Kalidescope dreams, ah, the time spent viewing the magic of changing patterns through the viewing lens of a simply magical instrument of my youth.
The image above was taken with the camera on my phone, the magical instrument of my life today.
The kaleidoscope, however, needs no battery, downloads, or updates, and is always on the ready to delight the eye with its infinite patterns of light. No signals to lose and no monthly payments to be made.
The Dreamer Before Me
One of my earliest memories was of my father, pencil in hand, drawing pictures on whatever paper was available. I recall thinking How fun it would be to draw as my father did, so I began to draw. My dad was a tinkerer, model maker, and builder too. He made teeter-totters, sleds for the winter slopes, kites, which we sent aloft on the days of summertime breezes. I watched dad for hours as he worked on this and that. One year, for my birthday, Mom gave me my very own toolbox with a small handsaw that actually cut wood. After all those years, I have put my skills to work, building displays, signs, and most of whatever comes my way. And here I am, working on another website update, writing and tinkering with this website, doing what it takes to continue my work as an artist and dreamer.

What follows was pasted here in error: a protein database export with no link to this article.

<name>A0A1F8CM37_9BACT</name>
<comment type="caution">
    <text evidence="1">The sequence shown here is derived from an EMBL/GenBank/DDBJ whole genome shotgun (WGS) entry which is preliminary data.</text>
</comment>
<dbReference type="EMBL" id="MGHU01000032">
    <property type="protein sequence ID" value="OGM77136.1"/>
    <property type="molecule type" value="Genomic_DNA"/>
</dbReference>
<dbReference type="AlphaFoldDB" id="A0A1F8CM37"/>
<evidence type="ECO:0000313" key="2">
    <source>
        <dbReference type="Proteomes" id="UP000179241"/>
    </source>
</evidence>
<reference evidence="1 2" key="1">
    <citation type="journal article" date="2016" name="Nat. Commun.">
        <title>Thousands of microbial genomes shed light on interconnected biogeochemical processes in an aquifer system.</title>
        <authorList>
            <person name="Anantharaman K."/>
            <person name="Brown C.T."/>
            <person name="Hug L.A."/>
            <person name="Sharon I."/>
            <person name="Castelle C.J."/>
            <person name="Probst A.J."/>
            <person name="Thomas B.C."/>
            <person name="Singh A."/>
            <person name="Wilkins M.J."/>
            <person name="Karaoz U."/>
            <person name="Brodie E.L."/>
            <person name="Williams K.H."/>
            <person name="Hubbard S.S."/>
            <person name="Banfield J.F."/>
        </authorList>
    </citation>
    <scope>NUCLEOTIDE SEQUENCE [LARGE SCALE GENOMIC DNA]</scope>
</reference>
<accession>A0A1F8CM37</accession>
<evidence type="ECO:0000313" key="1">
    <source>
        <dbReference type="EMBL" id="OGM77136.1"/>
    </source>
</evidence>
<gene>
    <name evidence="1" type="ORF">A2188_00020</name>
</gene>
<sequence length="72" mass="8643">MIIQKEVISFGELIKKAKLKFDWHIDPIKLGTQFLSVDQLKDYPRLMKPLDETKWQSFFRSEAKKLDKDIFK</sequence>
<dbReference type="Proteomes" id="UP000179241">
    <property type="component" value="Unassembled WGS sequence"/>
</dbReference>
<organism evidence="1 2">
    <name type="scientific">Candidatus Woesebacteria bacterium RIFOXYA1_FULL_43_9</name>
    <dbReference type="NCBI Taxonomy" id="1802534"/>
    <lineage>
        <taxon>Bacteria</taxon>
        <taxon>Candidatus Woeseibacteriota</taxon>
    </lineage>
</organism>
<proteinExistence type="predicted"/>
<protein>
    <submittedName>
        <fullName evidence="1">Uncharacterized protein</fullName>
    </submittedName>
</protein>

This shadow selfie was taken by the camera of my phone as me and my friend went for a late afternoon walk on a bright and warm summer’s day.
We are all Artists in our own ways.
As a freelancer, in addition to the concepts, layouts, and graphics for brochures and other print projects, I was often called upon to do the writing. I did the best I could and in time I began to realize writing was not much different from the art I did every day. I began to enjoy writing, and through practice, I became a better writer. Some time ago, I volunteered to do the writing of a column for the alumni and friends newsletter of the Art School I had attended. One of my interviews for the column “A Portrait of an Artist” was with Warren Hanson, the Illustrator of the now-classic book “A Cup of Christmas Tea. Near the end of the interview, Warren, relating to our discussion in the interview of what defines an artist, mentioned a plumber who had recently fixed a bathroom faucet in his home. Before leaving, the plumber had noticed the kitchen faucet’s water stream was not as it should be. And before leaving for his next appointment, removed the screen, cleaned it, replaced it, and remarked as he turned the faucet on, “That looks better.” Warren said to me, “You see, plumbers are artists too, in their own way.”
The gifts we are given are our gifts to share
I am blessed with many gifts, we all are. The problem is often times we are slow to acknowledge and accept our gifts. Like books on a shelf, if we never open our books we never know what was there all along, words on pages waiting to be read, gifting us with the knowledge shared by others. Get to know your gifts, use them for others, and see how your life may be changed in ways that you never dreamed possible.